I have ideas for improvements to World’s End’s new graphics engine to try, but they’re further down my to-do list than reproducing the previous version’s functionality. One issue I couldn’t resist addressing, however, and one that is worsened by running full screen is color banding.
In the GameBoy Advance era games that were my inspiration for World’s End, the background would typically be a heavily banded vertical gradient. This was the best that could be done with a limited color palette and a technique that altered the background color as the screen was drawn from top to bottom. The red line at the top of this screenshot is a glitch in my attempt to reproduce the effect.
Now we have no such hardware limitations and 24bit color, but whenever a color gradient transition is gradual enough some banding will occur, and this remains true of the background gradients we use. An approach to give the appearance of a smoother transition, and the improvement I decided not to put off is called dithering.
At first, I thought I’d need to implement a dithering algorithm to evaluate colors on a per-pixel basis and produce a deliberate pattern. However, to achieve a simple dithering effect all that’s needed is to add a very subtle bit of noise. Here’s a before and after example of the Tiervan Slum background gradient next to an easier to see, high-contrast version:
So, it was actually relatively simple to add dithering to the background gradient, but color banding isn’t limited to that layer. Our maps often use subtle gradients in the shading on the floors and walls, and the banding effect is only worsened when we display translucent menus over them. The solution is something I never imagined doing: just dither everything!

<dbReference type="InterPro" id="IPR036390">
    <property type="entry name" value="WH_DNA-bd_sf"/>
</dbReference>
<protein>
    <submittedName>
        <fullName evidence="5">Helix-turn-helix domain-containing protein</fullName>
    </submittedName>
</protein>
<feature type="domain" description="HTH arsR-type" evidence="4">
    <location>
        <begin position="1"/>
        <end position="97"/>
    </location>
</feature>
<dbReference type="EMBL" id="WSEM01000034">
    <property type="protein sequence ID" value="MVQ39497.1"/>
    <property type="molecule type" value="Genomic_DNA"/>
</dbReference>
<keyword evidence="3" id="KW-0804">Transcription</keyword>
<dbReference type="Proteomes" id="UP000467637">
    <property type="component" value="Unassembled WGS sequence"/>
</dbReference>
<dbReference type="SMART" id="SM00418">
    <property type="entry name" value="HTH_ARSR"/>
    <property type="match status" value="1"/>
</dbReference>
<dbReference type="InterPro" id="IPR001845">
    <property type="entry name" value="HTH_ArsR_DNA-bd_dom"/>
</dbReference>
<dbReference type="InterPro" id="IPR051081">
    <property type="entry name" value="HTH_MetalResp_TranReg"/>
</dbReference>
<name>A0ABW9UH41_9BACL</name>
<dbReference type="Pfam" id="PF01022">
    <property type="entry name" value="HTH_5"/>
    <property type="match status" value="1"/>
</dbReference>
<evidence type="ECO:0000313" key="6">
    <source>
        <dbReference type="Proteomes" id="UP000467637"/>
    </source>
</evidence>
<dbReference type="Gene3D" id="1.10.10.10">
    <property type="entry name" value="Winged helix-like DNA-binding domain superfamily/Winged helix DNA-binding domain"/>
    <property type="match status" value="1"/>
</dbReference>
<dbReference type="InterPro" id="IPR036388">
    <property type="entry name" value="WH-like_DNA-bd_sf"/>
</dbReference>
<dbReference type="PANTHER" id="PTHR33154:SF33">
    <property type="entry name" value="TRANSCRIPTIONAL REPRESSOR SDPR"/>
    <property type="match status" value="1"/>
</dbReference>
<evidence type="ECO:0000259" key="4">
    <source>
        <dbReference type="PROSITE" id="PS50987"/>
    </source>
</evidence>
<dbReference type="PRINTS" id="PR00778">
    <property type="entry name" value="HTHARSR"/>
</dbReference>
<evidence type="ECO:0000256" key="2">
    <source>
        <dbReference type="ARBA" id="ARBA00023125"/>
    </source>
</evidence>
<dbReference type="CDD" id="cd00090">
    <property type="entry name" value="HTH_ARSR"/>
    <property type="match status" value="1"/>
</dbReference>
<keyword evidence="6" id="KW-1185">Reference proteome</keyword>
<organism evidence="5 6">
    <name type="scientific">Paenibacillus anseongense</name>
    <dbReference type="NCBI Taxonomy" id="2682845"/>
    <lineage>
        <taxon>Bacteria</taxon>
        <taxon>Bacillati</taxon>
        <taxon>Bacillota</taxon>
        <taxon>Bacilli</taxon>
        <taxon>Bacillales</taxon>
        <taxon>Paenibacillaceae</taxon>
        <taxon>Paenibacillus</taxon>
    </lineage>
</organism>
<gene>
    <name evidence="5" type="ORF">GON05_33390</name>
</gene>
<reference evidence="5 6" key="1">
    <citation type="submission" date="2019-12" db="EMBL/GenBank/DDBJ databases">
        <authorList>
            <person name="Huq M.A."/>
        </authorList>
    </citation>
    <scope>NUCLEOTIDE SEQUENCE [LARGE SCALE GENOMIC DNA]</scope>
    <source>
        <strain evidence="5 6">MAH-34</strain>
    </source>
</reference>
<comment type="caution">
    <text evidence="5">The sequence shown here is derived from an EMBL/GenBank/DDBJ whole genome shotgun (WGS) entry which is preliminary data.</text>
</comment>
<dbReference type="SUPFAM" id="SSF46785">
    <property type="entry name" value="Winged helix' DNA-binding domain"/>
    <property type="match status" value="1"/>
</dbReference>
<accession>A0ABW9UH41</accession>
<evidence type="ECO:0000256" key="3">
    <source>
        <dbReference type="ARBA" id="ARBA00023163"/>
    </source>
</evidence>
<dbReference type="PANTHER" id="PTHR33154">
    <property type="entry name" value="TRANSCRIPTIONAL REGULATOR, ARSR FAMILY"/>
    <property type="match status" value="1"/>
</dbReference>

Here’s a before and after example of dithering being applied to the floor gradient in Tevoran’s Hideout (contrast increased to highlight the effect):
There’s still noticeable banding, but there are ways I can apply even more dithering if we consider it worthwhile.
The noise we’re adding creates a checkerboard pattern that slightly smooths out the artwork. This effect is visible in the Tierva Hideout screenshots included in my previous posts, and I’ll attach a new screenshot to download and zoom in on if anyone is curious to see the effect.
We could also potentially use high-dynamic-range (HDR) rendering to further improve image quality. Adobe teased the idea that HDR is supported in a “
blog post” (blog unpublished) but I haven’t found reference to anyone having used it other than a single example that’s no longer online. Besides, this would only apply to supported displays, so even if I knew how to implement it I would would be leaving it on my “nice to have” list for now.
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